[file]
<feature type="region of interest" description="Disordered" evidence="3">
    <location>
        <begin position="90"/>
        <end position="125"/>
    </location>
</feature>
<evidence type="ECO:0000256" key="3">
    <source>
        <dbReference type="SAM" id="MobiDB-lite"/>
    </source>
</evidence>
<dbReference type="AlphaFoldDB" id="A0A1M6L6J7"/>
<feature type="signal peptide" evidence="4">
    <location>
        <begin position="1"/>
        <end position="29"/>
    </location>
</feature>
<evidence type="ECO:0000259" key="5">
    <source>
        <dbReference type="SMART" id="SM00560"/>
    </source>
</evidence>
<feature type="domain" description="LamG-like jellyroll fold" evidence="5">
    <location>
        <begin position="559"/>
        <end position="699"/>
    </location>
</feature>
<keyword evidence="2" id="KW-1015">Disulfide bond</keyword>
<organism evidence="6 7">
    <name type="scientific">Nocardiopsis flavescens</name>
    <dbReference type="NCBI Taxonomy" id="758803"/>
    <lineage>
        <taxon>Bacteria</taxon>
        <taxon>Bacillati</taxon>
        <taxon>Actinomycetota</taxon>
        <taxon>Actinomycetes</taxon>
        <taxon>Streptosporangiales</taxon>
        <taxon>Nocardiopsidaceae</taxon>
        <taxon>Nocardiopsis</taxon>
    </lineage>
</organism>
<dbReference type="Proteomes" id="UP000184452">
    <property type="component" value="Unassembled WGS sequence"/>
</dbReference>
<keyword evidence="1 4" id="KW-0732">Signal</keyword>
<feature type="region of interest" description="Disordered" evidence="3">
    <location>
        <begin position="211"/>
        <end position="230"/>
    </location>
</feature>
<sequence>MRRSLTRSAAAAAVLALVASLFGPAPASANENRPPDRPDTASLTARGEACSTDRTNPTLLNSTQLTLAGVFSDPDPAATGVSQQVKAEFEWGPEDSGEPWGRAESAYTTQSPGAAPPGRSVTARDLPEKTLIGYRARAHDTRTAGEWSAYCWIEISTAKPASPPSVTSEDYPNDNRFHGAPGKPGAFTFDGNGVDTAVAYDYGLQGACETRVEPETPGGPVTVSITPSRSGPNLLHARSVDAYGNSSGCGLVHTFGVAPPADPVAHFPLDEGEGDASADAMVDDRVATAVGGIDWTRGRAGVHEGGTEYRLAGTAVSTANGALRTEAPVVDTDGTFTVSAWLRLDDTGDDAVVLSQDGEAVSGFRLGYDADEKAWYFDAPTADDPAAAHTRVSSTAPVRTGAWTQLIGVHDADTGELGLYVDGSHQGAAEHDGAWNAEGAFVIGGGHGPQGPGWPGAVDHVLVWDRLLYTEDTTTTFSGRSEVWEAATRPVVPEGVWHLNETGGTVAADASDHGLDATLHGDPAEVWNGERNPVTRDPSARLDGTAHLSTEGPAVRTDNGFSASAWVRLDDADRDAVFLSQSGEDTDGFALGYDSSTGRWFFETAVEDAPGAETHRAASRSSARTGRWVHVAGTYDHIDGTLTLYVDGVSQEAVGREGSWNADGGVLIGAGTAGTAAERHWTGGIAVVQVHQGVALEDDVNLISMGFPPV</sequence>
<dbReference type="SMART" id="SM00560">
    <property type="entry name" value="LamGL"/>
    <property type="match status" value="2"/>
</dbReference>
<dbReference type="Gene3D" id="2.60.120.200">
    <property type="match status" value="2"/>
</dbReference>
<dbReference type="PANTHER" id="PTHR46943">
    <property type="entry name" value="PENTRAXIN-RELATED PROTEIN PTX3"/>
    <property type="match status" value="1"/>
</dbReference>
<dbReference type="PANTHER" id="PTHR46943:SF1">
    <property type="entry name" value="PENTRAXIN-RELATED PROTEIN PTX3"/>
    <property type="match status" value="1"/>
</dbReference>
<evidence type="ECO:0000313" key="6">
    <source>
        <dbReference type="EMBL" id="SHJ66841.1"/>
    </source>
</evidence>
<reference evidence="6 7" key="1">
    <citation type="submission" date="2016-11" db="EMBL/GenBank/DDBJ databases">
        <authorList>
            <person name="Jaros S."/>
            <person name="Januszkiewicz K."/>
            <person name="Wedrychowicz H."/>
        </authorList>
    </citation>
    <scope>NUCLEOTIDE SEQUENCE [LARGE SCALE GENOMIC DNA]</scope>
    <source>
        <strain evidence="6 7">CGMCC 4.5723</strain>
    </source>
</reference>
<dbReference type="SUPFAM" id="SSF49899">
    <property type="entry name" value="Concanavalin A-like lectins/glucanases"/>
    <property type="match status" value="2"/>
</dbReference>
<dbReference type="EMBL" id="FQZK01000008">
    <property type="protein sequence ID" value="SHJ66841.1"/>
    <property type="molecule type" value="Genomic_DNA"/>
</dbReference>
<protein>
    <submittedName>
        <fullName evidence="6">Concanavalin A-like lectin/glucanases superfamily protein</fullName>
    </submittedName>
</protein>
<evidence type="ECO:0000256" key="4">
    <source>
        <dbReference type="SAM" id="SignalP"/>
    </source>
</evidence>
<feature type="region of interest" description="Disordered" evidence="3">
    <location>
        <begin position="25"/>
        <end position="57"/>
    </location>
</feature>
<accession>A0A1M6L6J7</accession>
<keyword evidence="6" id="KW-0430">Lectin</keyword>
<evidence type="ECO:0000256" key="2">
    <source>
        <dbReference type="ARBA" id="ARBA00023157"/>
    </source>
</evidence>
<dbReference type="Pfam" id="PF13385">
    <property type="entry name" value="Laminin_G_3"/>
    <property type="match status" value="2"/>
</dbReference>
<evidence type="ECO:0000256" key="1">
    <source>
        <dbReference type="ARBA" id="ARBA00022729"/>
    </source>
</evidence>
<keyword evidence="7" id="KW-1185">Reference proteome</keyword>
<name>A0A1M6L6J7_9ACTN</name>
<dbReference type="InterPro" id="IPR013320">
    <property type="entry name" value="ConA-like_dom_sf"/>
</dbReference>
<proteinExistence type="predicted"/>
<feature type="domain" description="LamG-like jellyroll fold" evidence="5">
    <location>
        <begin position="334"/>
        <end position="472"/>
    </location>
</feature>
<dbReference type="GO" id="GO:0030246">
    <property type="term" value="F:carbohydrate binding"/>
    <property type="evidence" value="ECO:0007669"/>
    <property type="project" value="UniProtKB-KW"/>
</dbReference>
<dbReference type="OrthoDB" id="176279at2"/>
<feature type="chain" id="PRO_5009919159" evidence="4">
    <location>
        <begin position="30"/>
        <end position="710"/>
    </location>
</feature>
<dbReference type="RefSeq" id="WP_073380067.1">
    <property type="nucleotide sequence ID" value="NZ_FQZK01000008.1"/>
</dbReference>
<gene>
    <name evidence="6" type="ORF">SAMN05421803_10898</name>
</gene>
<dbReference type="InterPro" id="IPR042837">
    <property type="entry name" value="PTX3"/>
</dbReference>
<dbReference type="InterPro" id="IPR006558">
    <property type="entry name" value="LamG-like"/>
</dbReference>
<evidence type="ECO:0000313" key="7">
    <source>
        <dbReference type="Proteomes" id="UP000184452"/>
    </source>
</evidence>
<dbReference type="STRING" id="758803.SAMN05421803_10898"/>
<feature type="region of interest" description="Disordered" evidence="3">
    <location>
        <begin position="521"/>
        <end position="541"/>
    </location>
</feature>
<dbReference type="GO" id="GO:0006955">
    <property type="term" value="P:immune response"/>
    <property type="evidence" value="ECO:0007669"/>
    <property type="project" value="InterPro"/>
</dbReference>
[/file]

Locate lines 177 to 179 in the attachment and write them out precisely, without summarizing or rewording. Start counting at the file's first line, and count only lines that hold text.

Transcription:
    <property type="term" value="P:immune response"/>
    <property type="evidence" value="ECO:0007669"/>
    <property type="project" value="InterPro"/>